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Former NSA Head Says You Can Avoid Government Spying by Using This One Simple Trick
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Former NSA Head Says You Can Avoid Government Spying by Using This One Simple Trick

Summary: Keith Alexander offered some less than helpful advice recently to advise citizens how they could avoid having their data observed and stored by government surveillance agencies. reports that Keith Alexander, the former head of the National Security Agency and a renowned cybersecurity consultant, is touring the country and speaking to different venues about security issues, including government surveillance.


At MIRcon in Washington, he explained it’s actually quite simple for consumers to avoid the government surveillance that has been such a hot topic since Edward Snowden revealed the true reach of the NSA into the communications of American citizens.

The solution? Simple. According to Alexander: “Our data is in there (NSA databases), my data’s in there. If I talk to an Al Qaeda operative, the chance of my data being looked at is really good, so I try not to do that. If you don’t want to you shouldn’t either.”

This may be difficult since so many Americans knowingly talk to Al Qaeda members on Google Chat and double-tap their photos on Instagram. As Tech Dirt puts it, this advice is pretty useless. Alexander may have an idea of who Al Qaeda members are, but for regular American citizens, they may never know if they stumble across Al Qaeda members in cyberspace, so it’s not exactly clear how to stay out of the NSA’s focus.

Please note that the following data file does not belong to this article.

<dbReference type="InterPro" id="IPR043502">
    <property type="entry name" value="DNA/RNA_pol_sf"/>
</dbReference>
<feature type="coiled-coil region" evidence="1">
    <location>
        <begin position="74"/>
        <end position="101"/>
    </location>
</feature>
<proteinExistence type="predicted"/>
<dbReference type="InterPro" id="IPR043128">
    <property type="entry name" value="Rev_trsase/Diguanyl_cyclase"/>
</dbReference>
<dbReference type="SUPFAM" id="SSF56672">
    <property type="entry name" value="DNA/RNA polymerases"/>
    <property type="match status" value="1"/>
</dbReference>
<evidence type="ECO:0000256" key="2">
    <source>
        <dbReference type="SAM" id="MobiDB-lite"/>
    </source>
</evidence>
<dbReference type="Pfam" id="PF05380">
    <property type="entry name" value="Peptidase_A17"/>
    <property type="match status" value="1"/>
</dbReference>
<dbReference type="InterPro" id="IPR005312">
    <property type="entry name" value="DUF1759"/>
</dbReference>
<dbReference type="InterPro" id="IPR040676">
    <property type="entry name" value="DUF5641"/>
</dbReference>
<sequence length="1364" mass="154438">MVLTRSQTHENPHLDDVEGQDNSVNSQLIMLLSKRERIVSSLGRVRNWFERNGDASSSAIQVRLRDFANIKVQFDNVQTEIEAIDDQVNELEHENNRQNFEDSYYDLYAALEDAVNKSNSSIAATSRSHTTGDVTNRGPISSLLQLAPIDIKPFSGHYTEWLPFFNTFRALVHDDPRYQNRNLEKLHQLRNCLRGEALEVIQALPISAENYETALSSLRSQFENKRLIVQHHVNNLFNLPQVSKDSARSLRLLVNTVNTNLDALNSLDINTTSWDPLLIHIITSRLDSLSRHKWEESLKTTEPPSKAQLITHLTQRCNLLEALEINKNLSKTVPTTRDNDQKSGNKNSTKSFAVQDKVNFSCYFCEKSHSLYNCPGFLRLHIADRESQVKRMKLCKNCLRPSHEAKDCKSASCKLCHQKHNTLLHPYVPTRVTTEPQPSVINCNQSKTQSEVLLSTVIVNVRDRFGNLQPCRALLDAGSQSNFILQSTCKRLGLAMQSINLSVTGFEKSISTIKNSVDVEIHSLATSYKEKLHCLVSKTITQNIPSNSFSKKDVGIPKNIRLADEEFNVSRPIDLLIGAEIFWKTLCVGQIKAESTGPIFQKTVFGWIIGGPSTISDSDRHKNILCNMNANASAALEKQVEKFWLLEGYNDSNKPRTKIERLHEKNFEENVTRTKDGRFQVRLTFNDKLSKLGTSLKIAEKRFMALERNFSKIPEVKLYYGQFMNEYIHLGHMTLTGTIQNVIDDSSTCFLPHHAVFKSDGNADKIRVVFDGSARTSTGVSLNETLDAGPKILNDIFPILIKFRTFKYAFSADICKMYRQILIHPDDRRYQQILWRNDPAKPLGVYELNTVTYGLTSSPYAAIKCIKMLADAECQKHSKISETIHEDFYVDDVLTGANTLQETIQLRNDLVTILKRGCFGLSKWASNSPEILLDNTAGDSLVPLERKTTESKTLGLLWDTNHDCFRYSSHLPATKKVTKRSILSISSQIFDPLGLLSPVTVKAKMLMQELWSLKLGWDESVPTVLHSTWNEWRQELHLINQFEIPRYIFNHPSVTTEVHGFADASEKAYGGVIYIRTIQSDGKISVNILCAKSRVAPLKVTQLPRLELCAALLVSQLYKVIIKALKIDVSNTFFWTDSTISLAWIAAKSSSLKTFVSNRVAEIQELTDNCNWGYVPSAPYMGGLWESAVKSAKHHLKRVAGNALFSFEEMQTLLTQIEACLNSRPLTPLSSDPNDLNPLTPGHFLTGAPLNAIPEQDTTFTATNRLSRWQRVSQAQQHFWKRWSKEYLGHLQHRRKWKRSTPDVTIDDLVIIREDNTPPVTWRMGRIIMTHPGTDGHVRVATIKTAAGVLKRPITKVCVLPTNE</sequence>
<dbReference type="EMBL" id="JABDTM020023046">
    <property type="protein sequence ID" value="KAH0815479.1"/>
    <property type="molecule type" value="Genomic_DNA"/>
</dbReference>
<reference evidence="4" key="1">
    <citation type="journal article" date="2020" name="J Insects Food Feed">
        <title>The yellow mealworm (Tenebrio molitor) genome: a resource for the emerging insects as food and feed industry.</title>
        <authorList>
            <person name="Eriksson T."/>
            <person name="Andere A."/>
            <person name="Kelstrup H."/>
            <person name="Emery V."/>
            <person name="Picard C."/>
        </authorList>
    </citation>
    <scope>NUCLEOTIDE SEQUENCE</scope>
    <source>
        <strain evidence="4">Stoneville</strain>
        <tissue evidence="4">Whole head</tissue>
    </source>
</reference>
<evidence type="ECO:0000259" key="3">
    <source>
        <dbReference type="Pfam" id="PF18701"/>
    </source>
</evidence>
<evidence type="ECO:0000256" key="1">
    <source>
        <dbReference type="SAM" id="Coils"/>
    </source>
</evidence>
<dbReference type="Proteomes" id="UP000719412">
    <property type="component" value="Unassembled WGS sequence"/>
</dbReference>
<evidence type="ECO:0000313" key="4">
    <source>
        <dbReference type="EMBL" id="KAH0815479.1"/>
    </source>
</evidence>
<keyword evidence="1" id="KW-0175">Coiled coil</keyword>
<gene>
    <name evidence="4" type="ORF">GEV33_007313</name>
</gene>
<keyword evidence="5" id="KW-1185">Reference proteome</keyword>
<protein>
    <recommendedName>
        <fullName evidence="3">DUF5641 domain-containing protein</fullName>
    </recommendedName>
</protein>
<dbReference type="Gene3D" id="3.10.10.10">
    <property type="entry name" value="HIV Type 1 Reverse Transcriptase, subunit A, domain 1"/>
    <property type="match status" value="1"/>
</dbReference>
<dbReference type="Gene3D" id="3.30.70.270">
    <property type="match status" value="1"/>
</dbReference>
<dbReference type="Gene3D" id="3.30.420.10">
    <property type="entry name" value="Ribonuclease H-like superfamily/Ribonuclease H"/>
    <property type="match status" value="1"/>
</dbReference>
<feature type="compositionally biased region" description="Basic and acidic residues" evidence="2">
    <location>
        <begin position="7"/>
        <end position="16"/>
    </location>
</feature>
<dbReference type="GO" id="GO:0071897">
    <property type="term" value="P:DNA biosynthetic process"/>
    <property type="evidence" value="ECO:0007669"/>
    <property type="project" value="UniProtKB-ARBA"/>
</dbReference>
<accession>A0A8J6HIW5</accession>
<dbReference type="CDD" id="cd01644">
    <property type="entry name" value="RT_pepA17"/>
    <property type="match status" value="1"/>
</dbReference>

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Mind you, Alexander charges a cool $1 million per month for his “cyber consulting.”

Citizens who seek to communicate with terrorists likely know how to keep it under wraps. Innocent citizens who have no desire to cross paths with terrorists are likely having their data and communications intercepted and stored by the United States government.

The news has recently been buzzing of terrorist threats from groups such as ISIS. There are hints of domestic terrorist threats as well, but it appears that the government dismisses these groups as nuisances instead of actual threats.

There you have it, folks: don’t communicate with Al Qaeda, and your communications will stay confidential.

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